Another draw, with nemesis Sergey Karjakin, would follow in round five, before Magnus was back to his winning ways in round six, getting the better of Hikaru Nakamura. A good way for the World Champion to go into the rest day, then.
Wesley So has experienced the same run so far in the tournament. After opening with a win over Ding Liren, he then drew his next four games — against Vachier-Lagrave, Giri, Anand, and Caruana. Like Carlsen, the sixth round saw a full point again, but at the expense of Shakhriyar Mamedyarov. Shak seems out of sorts so far in this tournament. His game against So was really a further example of that.
The game was a King’s Indian Reti, with Mamedyarov playing Black. I don’t think he will have been unsatisfied with the outcome of his opening campaign. The diagram, below, shows the situation at Black’s 19th move, with White having played 19.Bf2.
Here, Shakh opted for the very bold (to be rather diplomatic) 19…g5. This move is rather out of context. Perhaps Mamedyarov misjudged the position and had a delusion of grandeur, perhaps he just got impatient, but he was not really in the position to be playing aggressive moves. His position had some issues that really needed attention. 19…Kf7 was a solid idea, for example and perhaps 19…Rac8 may have been prudent, especially considering what happened next.
So continued: 20.c6(!) Bxc6 21.Nd4 Bb7 22.Nb5 and all of a sudden, White was becoming very active. Shakh tried to exchange his way out of trouble, but 22…Rxe1+ 23.Rxe1 Re8 24.Nxc7 Rxe1+ 25.Qxe1 saw White very much in control of things. A move or two later, So really had his tail up, as things went from very bad to worse for his opponent, who was resigning on move 29.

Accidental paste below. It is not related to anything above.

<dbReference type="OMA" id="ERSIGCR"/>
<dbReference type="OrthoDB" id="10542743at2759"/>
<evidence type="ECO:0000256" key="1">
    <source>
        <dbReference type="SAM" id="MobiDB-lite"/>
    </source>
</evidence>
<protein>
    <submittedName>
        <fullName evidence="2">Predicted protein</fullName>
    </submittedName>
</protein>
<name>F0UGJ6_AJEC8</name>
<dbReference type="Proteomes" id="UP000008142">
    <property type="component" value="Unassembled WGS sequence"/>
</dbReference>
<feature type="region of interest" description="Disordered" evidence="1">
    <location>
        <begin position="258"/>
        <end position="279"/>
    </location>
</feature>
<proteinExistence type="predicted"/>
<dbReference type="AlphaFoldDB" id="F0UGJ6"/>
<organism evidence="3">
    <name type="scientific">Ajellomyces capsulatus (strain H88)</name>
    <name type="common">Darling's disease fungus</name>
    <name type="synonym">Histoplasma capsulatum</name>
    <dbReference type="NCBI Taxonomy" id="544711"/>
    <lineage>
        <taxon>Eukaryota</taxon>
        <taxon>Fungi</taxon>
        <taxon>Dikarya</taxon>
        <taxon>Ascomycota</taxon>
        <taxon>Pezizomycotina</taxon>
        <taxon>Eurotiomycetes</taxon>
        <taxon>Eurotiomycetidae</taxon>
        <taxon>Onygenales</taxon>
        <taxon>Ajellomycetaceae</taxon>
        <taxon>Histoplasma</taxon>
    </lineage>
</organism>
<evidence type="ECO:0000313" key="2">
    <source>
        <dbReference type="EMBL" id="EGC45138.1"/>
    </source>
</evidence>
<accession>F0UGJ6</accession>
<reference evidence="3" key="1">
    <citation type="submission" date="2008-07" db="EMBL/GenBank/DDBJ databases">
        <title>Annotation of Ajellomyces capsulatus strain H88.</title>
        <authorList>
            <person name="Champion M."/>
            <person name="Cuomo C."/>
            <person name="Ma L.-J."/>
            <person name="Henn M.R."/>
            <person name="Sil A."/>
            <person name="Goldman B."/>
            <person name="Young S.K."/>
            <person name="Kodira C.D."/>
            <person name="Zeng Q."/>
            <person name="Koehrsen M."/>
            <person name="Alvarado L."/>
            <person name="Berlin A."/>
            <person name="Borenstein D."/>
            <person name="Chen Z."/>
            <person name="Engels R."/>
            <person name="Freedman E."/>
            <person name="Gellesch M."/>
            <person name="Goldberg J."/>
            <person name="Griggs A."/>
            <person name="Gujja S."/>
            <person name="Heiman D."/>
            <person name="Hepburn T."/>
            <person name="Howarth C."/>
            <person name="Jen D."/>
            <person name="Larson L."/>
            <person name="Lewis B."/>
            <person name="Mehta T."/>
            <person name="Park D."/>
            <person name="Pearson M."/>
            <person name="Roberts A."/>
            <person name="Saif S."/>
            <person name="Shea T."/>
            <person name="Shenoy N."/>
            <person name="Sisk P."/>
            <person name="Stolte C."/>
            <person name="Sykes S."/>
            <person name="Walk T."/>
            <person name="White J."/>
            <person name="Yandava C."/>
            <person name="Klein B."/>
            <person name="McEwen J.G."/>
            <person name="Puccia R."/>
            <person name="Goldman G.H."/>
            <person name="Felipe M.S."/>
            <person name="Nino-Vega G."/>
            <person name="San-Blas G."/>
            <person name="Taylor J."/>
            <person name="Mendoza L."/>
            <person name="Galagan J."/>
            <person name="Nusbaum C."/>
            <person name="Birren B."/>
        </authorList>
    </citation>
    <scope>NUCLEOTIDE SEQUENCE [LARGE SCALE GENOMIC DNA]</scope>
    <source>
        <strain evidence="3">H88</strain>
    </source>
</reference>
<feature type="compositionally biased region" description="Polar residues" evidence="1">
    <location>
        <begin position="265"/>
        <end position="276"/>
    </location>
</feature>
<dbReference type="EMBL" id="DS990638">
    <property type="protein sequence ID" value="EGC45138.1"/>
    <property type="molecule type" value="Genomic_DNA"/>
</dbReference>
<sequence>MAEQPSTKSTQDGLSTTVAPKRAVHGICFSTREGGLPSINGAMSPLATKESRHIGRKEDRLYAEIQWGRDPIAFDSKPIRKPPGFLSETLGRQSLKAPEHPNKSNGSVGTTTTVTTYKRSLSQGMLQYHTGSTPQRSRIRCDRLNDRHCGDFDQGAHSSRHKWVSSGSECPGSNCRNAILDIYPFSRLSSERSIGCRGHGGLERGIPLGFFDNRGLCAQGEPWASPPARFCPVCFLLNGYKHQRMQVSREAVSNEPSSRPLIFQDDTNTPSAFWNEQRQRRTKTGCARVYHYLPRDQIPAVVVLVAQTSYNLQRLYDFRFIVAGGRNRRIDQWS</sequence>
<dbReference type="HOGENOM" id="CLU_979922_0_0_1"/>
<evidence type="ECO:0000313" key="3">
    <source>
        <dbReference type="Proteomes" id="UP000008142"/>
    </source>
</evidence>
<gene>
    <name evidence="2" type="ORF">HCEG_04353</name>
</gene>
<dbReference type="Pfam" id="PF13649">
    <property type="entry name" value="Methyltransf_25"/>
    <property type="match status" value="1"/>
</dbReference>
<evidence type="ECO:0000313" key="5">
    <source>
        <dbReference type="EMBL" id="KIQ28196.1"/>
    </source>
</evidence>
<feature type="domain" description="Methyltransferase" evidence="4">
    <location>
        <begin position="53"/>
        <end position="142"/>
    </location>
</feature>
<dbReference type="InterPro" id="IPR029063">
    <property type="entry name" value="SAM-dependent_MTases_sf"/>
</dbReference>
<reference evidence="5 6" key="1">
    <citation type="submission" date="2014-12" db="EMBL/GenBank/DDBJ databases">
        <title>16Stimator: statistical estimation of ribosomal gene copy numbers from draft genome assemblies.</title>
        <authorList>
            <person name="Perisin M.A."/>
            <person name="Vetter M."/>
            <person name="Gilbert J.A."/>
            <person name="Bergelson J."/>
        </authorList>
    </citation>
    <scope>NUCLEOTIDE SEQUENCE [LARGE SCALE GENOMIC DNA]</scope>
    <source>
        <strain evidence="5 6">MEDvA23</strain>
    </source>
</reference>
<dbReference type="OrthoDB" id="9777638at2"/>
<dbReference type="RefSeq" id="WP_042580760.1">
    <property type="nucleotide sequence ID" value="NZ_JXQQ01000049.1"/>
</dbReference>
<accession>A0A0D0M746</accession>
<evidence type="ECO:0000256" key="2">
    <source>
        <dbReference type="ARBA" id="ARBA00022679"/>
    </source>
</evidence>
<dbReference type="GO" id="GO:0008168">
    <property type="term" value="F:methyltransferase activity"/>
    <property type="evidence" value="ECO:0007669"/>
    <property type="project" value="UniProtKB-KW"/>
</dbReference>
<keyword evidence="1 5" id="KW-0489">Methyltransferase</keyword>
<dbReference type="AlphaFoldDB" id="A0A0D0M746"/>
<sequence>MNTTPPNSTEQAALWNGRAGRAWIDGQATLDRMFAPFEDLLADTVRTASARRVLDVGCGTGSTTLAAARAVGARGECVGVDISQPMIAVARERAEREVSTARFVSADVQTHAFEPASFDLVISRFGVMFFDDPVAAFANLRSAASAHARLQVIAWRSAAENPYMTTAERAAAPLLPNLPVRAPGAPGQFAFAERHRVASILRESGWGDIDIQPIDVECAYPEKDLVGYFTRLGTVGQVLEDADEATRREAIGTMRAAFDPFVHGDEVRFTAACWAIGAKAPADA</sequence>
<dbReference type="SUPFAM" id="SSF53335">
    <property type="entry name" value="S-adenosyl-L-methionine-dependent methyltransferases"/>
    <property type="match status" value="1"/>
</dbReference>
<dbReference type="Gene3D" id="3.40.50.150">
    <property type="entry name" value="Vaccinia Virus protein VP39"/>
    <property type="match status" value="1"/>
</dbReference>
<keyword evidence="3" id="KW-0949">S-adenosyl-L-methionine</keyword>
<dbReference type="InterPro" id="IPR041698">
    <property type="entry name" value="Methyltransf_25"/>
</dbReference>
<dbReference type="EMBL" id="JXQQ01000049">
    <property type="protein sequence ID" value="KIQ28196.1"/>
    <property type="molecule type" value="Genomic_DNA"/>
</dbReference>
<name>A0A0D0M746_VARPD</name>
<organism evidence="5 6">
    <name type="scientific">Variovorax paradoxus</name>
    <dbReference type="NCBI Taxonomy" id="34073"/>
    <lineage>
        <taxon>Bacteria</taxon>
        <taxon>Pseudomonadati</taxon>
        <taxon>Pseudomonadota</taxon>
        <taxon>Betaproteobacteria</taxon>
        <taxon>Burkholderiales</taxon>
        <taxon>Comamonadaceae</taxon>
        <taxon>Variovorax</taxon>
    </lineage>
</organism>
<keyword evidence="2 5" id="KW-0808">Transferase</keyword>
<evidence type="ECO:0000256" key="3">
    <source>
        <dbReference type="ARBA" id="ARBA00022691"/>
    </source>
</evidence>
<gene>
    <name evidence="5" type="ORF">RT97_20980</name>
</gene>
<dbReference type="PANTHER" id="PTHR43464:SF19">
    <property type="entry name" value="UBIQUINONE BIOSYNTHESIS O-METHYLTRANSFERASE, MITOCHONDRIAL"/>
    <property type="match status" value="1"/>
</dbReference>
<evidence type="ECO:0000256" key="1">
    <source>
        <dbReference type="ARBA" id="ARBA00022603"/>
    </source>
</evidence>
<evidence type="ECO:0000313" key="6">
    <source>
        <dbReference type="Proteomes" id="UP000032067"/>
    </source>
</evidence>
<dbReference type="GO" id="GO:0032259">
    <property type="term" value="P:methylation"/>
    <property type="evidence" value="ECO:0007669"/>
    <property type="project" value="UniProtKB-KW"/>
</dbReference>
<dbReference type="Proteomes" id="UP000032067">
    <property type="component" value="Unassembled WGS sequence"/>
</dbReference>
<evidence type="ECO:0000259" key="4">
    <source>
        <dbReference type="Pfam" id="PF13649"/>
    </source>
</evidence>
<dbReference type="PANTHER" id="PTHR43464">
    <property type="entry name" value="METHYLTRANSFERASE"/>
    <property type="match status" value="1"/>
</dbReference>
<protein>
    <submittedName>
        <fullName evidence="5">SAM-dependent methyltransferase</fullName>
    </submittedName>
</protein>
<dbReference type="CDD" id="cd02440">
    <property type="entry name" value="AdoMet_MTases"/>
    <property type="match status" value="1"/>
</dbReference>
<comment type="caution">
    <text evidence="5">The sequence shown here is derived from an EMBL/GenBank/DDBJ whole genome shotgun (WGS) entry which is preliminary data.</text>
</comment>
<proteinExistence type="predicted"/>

I don’t know about you, but in my opinion, Ian Nepomniachtchi is playing some of his best chess lately. Not only did he win the Moscow Grand Prix a couple of months ago, but he started the year placing third at the Tata Steel Chess Tournament and was part of Russia’s victorious team at this year’s World Team Chess Championships.
This tournament has seen Ian opening his campaign with three wins on the spin. He outplayed Viswanathan Anand with the Black pieces in round one, winning in 32 moves. Wins also came against Fabiano Caruana in round two, and Shakhriyar Mamedyarov in round three. This win also came with the black pieces.
The diagram, above, shows the situation upon Nepomniachtchi’s 26…h4, with the situation turning in his favour. Shakh’s response, 27.Ne5(?) seeks to create some complications. Whether this is correct or not, is a matter of debate. However, while 27.Nh2 was perhaps better, it would see Ian with a solid upper hand after either …Bf5 or …Bd7. As it was, Nepomniachtchi declined the knight on e5 and continued with 27…h3, his eyes firmly set on the White King. And this served him well, with Mamedyarov’s position crumbling in just a few more moves.
Full Standings after round 6 of 11:
So, Nepomniachtchi, Carlsen — 4.0
Caruana, Ding, Aronian — 3.5
Anand, Vachier-Lagrave, Karjakin — 2.5
Giri, Mamedyarov, Nakamura — 2.0